That makes sense - the state is bigger than an awful lot of countries, with less infrastructure. . Fifteen days seem like a long time to wait for overseas ballots to arrive, though.
post #20 of 27
http://www.politico.com/blogs/scorec...r_Stevens.html

Quote:
Democrat Mark Begich has taken his first lead of the election over scandal-plagued Sen. Ted Stevens (R-Alaska) as absentee votes continue to be counted by Alaska elections officials.

With about 41,000 absentee votes tabulated today, Begich leads Stevens by a three-vote margin, 125,019 votes to 125,016. There are still about 50,000 outstanding absentee ballots left to be counted.
And on the Minnesota front, Franken is behind by 204 votes. In Georgia, the 2 candidates are within less than 1/2%. I'm amazed at how close these races are.
post #21 of 27
http://ap.google.com/article/ALeqM5i...mC9bQD94E3GA80

With 30,000 votes left to count.

This is just so bizarre!
post #22 of 27
Quote:
Originally Posted by lookingglass View Post
Okay, I've gotten more phone calls, e-mails, and IMs about this topic since November 4th. I will attempt to explain it. First some background. My Mom has lived in Alaska for the past 6 years. She's a nurse that flies into the bush and assists in care of native families. She lives in Anchorage so she gets dual perspective on the state. We also talk twice day every day. She is my best friend, next to my husband.

The question I keep getting is how the heck can Alaska re-elect a convicted felon their embattled Senator Ted Stevens? Well, it's kind of complex. In the bush in Alaska Stevens is known as "Uncle Ted". He's run sewers into native villages, assisted in obtaining federal funds for Native Corporations*, and is a war hero. To sum this all up, my Mom's neighbor said this, "Every time I sit on a warm toilet seat I thank GOD for Ted Stevens."

Native Corporations- The native Alaskan populations don't have a reservation system like in the lower 48. Here's a list of them.
Senator Ted Stevens of Alaska has had ALL charges dropped against him and the prosecution is in BIG trouble.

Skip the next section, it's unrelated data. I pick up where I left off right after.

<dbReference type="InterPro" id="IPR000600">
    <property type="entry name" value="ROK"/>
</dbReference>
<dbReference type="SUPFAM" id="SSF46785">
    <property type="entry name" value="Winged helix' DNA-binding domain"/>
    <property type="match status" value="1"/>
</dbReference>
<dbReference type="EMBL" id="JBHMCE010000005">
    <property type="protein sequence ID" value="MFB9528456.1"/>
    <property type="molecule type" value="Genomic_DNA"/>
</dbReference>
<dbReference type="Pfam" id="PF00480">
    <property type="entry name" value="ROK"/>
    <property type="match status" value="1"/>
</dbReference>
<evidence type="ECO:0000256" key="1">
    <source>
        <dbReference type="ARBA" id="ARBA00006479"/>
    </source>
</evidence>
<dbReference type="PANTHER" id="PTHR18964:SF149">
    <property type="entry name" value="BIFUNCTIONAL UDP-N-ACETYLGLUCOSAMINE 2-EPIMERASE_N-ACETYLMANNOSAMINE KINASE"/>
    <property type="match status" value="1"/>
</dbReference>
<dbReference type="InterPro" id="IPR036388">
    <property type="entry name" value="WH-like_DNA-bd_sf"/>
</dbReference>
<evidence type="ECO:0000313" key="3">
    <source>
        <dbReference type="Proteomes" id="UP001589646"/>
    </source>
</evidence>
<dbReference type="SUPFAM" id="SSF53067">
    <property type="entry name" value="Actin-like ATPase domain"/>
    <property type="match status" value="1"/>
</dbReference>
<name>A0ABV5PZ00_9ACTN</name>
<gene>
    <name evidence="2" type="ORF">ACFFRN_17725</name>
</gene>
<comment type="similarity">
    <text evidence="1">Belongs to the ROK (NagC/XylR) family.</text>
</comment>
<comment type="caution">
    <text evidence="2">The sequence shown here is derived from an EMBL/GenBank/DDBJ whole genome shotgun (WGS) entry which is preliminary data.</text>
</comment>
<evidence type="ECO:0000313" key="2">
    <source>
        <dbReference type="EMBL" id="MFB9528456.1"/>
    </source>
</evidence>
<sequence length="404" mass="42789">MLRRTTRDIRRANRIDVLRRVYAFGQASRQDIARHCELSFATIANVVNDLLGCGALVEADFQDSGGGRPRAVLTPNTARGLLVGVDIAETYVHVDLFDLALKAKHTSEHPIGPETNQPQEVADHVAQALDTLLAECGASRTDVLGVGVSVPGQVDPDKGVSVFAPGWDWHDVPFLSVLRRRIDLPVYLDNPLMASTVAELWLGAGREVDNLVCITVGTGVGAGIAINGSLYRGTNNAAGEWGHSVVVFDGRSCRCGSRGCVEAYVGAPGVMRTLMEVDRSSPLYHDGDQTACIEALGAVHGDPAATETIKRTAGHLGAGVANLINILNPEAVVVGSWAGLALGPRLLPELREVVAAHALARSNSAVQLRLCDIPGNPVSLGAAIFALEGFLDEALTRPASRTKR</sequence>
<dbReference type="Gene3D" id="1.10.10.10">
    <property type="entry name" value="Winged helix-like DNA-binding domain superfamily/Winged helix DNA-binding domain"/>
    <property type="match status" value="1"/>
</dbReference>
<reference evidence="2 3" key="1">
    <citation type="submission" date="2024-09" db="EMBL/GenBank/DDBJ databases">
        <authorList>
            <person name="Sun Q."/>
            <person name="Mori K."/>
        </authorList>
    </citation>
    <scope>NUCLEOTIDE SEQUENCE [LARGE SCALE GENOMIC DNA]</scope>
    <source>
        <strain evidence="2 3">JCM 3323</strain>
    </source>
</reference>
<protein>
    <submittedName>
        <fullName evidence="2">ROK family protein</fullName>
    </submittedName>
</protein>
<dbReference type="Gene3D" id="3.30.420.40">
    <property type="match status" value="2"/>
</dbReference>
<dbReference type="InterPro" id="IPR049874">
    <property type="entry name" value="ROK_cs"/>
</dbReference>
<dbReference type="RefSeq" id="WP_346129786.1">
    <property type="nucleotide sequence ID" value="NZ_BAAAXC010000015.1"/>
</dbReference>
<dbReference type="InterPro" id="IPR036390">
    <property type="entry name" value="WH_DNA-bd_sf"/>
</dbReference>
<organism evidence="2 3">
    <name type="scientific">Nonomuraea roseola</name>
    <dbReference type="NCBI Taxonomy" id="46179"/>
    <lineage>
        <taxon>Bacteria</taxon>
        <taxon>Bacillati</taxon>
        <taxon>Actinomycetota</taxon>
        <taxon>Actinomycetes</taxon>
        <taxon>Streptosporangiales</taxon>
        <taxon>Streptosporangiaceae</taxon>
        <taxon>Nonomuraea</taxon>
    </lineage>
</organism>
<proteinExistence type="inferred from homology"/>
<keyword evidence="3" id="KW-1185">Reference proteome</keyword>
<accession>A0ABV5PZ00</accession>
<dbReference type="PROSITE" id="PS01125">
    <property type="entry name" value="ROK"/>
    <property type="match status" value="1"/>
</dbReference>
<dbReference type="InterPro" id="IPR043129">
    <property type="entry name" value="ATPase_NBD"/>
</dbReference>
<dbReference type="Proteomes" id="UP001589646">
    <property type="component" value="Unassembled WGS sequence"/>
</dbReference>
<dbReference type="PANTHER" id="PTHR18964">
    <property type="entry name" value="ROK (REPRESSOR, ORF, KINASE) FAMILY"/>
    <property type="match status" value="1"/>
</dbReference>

So, I guess he is not a convicted felon anymore.

http://news.yahoo.com/s/ap/20090407/ap_on_go_ot/stevens

Quote:
WASHINGTON – A judge has dismissed charges against former Sen. Ted Stevens because of prosecutorial misconduct and has ordered a criminal contempt investigation of the prosecutors.

"In nearly 25 years on the bench, I've never seen anything approaching the mishandling and misconduct that I've seen in this case," U.S. District Judge Emmet Sullivan said in the opening moments of a hearing.
post #23 of 27
Quote:
Originally Posted by Momofmany View Post
And on the Minnesota front, Franken is behind by 204 votes. In Georgia, the 2 candidates are within less than 1/2%. I'm amazed at how close these races are.
How does this happen? Or, why are some of these races allowed to drag on so long? The election was last year.
post #24 of 27
Quote:
Originally Posted by Essayons89 View Post
How does this happen? Or, why are some of these races allowed to drag on so long? The election was last year.
That post was dated last November. The thread was resurrected today.
post #25 of 27
Quote:
Originally Posted by rapunzel47 View Post
That post was dated last November. The thread was resurrected today.
I know but my questions still stand. Why is it taking Minnesota so long to finalize the results of an election that took place in November?
post #26 of 27
Quote:
Originally Posted by Essayons89 View Post
I know but my questions still stand. Why is it taking Minnesota so long to finalize the results of an election that took place in November?
The delay was due to a lawsuit by Coleman. Franken has the lead by 312 votes as of today. Coleman is not giving up when the returns are this close.

http://www.foxnews.com/politics/2009...lots-included/

IMO - take it like a man and concede Coleman. It's not dignified to keep fighting.
post #27 of 27
Quote:
Originally Posted by Momofmany View Post
The delay was due to a lawsuit by Coleman. Franken has the lead by 312 votes as of today. Coleman is not giving up when the returns are this close.

http://www.foxnews.com/politics/2009...lots-included/

IMO - take it like a man and concede Coleman. It's not dignified to keep fighting.
Thank you for the explanation. I heard about the votes on the news while Dad and I were heading to Bass Pro Shops and I was wondering why it was taking so long.

I have no love for Al Franken but I agree with you. Politicians make children fighting over a lollipop seem mature.